By transferring the disbursement and recovery of government scholarship funds from the Ministry of Education (MINEDUC) to the Development Bank of Rwanda (BRD), a very head-breaking issue has been solved.
Before the new deal was signed, the Students’ Finance Agency for Rwanda (SFAR), had the arduous task of making sure bursaries and other student finances reached the beneficiaries in time.
Many students raised complaints of delays because of the bureaucracy involved. On the other hand, SFAR found it an uphill task when it came to recovering the loans and keeping track of its targets.
It got to a point where employers were directed to deduct the monthly installments form employees’ salaries as many were unwilling to fulfill their obligations voluntarily.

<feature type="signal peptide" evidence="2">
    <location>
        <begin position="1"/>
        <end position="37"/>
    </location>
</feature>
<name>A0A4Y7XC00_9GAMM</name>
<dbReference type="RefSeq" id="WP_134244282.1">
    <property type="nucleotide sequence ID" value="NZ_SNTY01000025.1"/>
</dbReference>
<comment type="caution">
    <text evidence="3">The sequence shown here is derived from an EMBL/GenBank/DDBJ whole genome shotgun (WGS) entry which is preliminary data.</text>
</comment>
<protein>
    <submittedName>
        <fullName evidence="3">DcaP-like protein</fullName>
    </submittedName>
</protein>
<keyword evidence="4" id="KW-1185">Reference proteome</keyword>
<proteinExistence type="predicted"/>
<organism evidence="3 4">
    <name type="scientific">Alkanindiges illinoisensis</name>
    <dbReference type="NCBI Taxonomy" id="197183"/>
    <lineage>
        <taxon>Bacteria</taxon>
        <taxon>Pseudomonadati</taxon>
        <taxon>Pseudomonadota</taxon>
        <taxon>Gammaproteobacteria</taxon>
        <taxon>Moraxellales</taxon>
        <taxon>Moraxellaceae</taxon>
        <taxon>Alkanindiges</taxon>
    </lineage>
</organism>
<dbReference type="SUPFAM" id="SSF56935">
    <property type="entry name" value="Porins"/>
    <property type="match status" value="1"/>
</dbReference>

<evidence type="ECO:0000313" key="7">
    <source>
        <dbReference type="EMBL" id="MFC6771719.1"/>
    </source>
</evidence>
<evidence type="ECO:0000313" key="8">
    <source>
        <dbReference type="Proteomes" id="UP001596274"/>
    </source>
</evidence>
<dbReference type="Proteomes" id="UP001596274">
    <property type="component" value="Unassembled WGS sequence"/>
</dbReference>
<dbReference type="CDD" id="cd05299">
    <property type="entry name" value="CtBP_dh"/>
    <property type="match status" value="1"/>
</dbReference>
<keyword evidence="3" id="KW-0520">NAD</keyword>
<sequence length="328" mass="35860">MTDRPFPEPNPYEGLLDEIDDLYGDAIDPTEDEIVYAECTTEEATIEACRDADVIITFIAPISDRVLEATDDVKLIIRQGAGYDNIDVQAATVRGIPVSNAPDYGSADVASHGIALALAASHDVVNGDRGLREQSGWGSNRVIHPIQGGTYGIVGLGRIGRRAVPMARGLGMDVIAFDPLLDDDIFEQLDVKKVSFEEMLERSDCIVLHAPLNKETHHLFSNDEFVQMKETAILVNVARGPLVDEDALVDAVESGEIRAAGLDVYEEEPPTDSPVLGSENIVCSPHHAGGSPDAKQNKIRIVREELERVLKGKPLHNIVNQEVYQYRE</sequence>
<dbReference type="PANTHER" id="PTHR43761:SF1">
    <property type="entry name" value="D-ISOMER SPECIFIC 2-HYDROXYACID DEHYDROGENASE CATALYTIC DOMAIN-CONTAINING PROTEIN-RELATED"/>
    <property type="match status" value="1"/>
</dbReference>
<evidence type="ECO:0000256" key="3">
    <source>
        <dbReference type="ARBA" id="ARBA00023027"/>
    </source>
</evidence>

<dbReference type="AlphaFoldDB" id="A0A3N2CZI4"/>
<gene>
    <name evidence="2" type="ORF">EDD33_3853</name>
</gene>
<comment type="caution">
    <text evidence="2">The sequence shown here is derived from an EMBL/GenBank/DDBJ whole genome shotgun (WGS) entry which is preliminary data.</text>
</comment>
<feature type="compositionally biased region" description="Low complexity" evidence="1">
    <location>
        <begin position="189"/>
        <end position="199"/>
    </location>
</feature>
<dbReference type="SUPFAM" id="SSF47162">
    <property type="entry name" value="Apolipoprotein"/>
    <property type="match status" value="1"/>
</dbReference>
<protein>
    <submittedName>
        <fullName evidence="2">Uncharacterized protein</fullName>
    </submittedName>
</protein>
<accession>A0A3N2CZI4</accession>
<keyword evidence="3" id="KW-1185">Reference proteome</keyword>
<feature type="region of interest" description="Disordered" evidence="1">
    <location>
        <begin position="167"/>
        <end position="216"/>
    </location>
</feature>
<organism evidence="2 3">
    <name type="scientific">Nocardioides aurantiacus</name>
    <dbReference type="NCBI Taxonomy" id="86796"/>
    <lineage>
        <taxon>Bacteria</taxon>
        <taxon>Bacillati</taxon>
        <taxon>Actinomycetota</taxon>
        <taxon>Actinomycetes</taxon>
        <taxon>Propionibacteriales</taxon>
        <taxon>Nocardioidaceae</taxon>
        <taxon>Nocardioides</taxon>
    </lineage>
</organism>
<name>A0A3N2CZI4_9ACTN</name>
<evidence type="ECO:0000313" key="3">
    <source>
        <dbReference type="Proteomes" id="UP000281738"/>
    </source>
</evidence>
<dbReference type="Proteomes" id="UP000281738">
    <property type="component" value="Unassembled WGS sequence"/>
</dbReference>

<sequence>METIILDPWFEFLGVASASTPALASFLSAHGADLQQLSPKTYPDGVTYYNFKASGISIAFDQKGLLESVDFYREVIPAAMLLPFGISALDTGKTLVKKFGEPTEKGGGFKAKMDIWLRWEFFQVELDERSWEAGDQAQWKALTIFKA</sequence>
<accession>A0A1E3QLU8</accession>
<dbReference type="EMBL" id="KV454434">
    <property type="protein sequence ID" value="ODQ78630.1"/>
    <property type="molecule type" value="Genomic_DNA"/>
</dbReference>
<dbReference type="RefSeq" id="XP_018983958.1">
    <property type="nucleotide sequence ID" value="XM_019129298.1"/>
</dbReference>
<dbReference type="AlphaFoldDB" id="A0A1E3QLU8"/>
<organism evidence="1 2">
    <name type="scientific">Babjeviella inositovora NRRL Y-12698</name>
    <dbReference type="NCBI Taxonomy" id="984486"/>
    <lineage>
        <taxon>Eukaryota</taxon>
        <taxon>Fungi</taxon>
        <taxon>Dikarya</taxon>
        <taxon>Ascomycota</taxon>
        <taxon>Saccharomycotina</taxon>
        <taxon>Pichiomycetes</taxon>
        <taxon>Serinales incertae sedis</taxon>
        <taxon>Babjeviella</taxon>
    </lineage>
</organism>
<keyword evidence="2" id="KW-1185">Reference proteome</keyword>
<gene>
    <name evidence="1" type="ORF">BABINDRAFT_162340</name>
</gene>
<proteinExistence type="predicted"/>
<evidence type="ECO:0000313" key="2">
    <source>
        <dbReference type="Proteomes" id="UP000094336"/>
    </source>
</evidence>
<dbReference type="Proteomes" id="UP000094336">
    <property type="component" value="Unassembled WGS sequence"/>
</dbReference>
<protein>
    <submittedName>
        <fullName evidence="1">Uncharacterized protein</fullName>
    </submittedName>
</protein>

Now, the students will have to deal with a financial institution that has regulatory mechanisms to recover their loans, while the government will remain with identifying and awarding scholarship and bursaries.
Education is expensive; that is why the government stepped in to ease the burden. But SFAR and the loan beneficiaries were not reading from the same script; while SFAR needed to recover the monies owed in order to fund more students, former beneficiaries were in no hurry.
It did not ring a bell that the loans were more like revolving funds and not a free meal ticket. But now that a bank has taken over the reins, former headaches of transferring funds will be a lot easier, and hopefully, beneficiaries will act responsible and fulfill their end of the bargain and pay back in time.